Like I wrote above, my grandmother doesn’t use recipes often but she has them. Actually she kept them in this brown folder that every female in my family has coveted. We covet this brown folder so much that my Aunt Sue, my sister Sara and I decided that one year for Christmas we would get the folder, take a bunch of the recipes and make a “book” out of them for all the ladies. We knew this brown folder could not be given to all eight of us so we had to find a way to share them. We covet this for many reasons: there is only one copy of this, we all have memories of my grandmother in the kitchen cooking with each one of us and teaching us her many tricks/secrets and because sadly she has Alzheimer. We are happy that she had as many recipes written down as she did because sadly at this point we wouldn’t be able to get all of our favorites from her.
One of my other favorite recipes of hers (which is in this brown folder/cookbook) is her Red Sauce (Red Gravy) and Meatballs. I actually had to e-mail my sister today to get these recipes because my cookbook has been shipped back east already. After I asked Sara for it today she sent me a message on facebook saying “funny that you asked me for those recipes. I took out some turkey burger for dinner tonight and now I’m going to make grams sauce (sugar-free) and meatballs”. My gram would have to count how may meatballs she added to the sauce to cook because she knew we would all try to steal one! They are just so good that its hard to resist the urge. My dad told me a story one time about her sauce. Like I said we all tried to sneak one and one day he attempted it but instead of pulling up a meatball he pulled up a pigs foot! Ha ha ha he never tried to sneak one again.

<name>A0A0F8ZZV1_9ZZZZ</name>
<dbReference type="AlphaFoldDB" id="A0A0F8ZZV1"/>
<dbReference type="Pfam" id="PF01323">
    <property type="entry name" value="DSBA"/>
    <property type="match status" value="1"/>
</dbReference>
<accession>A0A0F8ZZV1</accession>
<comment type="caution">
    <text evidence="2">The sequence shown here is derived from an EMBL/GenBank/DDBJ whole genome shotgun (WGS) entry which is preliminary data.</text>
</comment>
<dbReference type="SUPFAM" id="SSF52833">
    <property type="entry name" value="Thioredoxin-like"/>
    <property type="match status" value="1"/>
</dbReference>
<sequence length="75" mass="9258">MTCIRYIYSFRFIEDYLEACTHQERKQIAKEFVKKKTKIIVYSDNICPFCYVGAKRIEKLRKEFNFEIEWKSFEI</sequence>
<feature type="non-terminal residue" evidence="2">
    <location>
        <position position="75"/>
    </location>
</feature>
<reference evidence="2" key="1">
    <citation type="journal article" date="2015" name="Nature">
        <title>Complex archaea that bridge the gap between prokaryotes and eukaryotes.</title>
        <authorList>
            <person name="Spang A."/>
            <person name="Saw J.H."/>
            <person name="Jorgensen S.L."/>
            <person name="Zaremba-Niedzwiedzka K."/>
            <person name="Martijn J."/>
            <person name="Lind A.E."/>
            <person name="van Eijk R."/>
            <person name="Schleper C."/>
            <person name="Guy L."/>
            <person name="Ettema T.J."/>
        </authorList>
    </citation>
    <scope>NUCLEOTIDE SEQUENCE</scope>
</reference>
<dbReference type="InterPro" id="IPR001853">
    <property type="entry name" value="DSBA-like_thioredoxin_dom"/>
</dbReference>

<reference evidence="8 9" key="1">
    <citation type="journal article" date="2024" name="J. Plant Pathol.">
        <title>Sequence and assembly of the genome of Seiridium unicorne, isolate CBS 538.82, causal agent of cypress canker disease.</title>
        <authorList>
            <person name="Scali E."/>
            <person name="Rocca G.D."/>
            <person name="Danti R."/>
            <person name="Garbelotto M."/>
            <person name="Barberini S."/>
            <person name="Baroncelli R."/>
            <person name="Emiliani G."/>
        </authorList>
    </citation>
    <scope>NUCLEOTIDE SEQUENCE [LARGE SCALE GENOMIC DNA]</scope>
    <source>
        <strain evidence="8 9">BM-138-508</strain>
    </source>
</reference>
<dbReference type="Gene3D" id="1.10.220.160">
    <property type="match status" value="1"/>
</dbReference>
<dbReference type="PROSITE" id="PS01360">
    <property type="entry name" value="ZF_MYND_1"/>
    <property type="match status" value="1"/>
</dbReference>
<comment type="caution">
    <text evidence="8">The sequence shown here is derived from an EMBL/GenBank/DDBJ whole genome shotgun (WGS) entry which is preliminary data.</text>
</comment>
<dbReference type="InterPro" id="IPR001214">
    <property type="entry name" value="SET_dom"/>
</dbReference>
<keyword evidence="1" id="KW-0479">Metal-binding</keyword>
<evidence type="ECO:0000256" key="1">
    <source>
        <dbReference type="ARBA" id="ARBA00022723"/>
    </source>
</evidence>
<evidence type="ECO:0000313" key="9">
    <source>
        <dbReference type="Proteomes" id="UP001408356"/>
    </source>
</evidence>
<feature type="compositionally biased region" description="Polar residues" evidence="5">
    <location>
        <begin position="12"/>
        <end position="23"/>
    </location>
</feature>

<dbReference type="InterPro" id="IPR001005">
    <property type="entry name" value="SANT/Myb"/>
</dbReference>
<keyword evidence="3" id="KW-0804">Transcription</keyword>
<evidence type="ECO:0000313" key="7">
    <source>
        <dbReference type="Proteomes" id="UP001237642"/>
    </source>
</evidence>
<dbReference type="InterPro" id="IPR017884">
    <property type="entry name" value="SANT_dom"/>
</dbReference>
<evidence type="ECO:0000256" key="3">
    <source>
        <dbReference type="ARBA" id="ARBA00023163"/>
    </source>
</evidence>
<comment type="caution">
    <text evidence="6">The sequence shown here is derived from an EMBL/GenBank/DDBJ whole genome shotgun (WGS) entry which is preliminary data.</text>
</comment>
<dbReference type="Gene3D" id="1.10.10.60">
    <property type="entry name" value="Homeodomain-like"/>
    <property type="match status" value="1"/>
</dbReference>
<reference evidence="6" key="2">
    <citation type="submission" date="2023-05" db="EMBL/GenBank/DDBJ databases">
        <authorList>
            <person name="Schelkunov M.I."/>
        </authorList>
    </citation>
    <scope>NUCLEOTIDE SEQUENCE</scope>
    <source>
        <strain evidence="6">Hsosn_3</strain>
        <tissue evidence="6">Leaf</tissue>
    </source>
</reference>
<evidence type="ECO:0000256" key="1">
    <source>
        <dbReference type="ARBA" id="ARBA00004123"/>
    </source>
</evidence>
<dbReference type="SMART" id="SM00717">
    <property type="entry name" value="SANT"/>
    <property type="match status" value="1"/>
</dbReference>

1 large can crushed tomatoes
3 cloves of garlic
1 onion chopped
1 can tomato paste
water as needed
1 -2 tsp(s) of red pepper flakes (I like my sauce a little spicy)
Add oil to large sauce pan and cook garlic and onion together (if using red pepper flakes add them now). Add crushed tomatoes and 1 can of water blend and add the tomato paste and 1 can of water. Simmer over medium to low heat until the sauce starts bubbling. Lower heat and simmer for 10 to 15 min. longer. If you are cooking meatballs with the sauce simmer until the meatballs are done.
(just a little bit of a note: my grandmother has made this recipes for so many years, none of us are quite sure of the exact amounts, but I’m going to include some that I find work best in the gluten-free version)
1 lb of ground beef (or 1/2 hamburg 1/2 ground pork – the method I prefer)
2 tablespoons grated Parmesan cheese
1 1/2 tablespoons fresh parsley chopped
1 cup gluten free bread crumbs – use 2 slices of gluten-free bread and pulse in a food processor until fine.
2 tablespoons minced garlic
1/2 teaspoon kosher salt
1/4 teaspoon of black pepper (freshly ground)
In a medium bowl combine all ingredients and mix well, but do not over mix.
Roll meatballs to your desired size.
Stove top: cook the meatballs in tomato sauce on a low to medium heat until the meatballs are cooked.
Bake: you can bake the meatball in the oven to your desired likeness.
I always cook mine directly in the sauce and let it simmer for a few hours, stir occasional so nothing burns or sticks to the bottom.
Serve with your favorite kind of pasta.
Gram if you ever get to read this, I love you and am very thankful that I am your granddaughter. You are truly an amazing woman who I will cherish all the days of my life. You have taught me many things in life besides cooking and enjoying food. You taught me about forgiveness, acceptance and true love. Thank you for always being the solid rock in our family and always bringing us together. You are my inspiration!